20/12/2008

Love's Abiding Joy (by Janette Oke)

I first came across Janette Oke's writing about fifteen years ago, when we were living in the USA. I liked what I read, although it was fairly lightweight, and over the years have collected a few of her books to read and re-read. They are not all in print in the UK, so I was pleased when a who friend left the country recently decided to give me some of her books by this author.

'Love's Abiding Joy' is fourth in the 'Love Comes Softly' series about a growing family in the pioneer days in the USA. The first novel in the eight-volume series is called 'Love Comes Softly'. I haven't read that for about fifteen years, but somehow still remember clearly the difficult marriage of convenience between Clark and Marty, and the way that love started to grow as they helped each other deal with loneliness and the many problems of life in those times.

I read 'Love's Enduring Promise' a couple of months ago; I don't have the third in the series, but it apparently involves Missie, Clark's oldest daughter, moving 'out West' with her new husband.

In 'Love's Abiding Joy', Clark and Marty decide to go on a long train journey to visit Missie, and to meet their two young grandsons for the first time. The rest of their family is almost grown up, and quite capable of looking after their farm and house for a month in their absence.

There's great joy in the reunion - enough to make tears come to my eyes more than once - but then a tragic incident means that their return must be delayed for many more months.

Somehow, despite this being very light reading, and not exactly great literature, Janette Oke's characters get under my skin. I feel as if I almost know them. It helps to have read the earlier books, or at least one or two of them, because there are a fairly large number of characters mentioned. Although this story is complete in itself, some of the names might be confusing to anyone who had not read anything else in the series.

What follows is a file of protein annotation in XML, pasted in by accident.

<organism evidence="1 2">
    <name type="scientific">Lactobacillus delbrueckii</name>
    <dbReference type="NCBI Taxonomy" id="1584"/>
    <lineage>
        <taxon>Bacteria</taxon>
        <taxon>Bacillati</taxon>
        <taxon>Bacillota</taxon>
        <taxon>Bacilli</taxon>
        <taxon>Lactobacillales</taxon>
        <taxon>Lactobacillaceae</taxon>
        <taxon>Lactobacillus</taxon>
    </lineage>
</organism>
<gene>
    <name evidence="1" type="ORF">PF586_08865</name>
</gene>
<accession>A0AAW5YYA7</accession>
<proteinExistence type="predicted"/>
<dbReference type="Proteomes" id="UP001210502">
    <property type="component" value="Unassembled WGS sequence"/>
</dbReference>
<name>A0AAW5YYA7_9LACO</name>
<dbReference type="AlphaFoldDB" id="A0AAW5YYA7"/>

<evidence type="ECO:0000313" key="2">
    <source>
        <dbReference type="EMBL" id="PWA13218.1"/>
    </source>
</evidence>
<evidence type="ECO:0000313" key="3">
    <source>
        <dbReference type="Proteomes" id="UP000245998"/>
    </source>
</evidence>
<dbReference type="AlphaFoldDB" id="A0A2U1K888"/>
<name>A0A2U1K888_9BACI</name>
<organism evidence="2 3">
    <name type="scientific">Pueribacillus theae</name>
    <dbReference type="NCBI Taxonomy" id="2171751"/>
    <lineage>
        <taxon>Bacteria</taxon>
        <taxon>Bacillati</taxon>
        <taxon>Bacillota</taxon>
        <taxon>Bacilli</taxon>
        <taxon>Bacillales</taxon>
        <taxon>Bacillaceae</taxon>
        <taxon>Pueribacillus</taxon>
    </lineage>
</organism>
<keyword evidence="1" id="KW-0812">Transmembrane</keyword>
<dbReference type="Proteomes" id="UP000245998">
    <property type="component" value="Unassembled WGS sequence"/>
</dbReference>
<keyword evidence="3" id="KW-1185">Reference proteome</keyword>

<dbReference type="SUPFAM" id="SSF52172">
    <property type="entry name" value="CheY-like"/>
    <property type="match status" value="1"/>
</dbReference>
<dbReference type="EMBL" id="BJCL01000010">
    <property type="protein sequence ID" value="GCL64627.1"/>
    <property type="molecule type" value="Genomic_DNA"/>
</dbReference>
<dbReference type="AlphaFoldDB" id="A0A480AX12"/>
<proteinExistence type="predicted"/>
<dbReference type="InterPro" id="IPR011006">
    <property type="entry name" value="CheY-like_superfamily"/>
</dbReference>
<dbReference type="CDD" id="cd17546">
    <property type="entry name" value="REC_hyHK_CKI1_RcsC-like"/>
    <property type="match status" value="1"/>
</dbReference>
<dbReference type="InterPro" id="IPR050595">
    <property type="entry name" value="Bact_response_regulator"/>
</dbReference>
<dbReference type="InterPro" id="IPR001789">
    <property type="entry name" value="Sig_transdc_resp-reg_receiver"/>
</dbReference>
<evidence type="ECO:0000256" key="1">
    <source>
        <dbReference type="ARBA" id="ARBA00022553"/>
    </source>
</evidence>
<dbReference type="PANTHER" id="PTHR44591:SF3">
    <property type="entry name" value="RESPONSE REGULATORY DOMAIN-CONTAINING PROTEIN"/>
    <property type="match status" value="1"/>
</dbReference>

Since it's American Christian fiction (despite the author being Canadian!) there's a certain amount of obligatory evangelism. It's done well, slipped into relevant conversations without feeling forced or pushy. Christianity is very important to Marty and Clark and their family, so it's only natural that they talk about such things, and care about the eternal destinies of their friends.

It's also very moving. I didn't expect to enjoy it as much as I did, but found myself reading when I should have been doing other things, and finished it within about 24 hours. It's not a long book, and would be suitable for children or teenagers. Like the Laura Ingalls Wilder books, this gives a good idea of some of the experiences of living in the pioneer times.

Recommended to anyone who likes this kind of book, and who wants a light unchallenging read.

Review copyright Sue's Book Reviews, 20th December 2008

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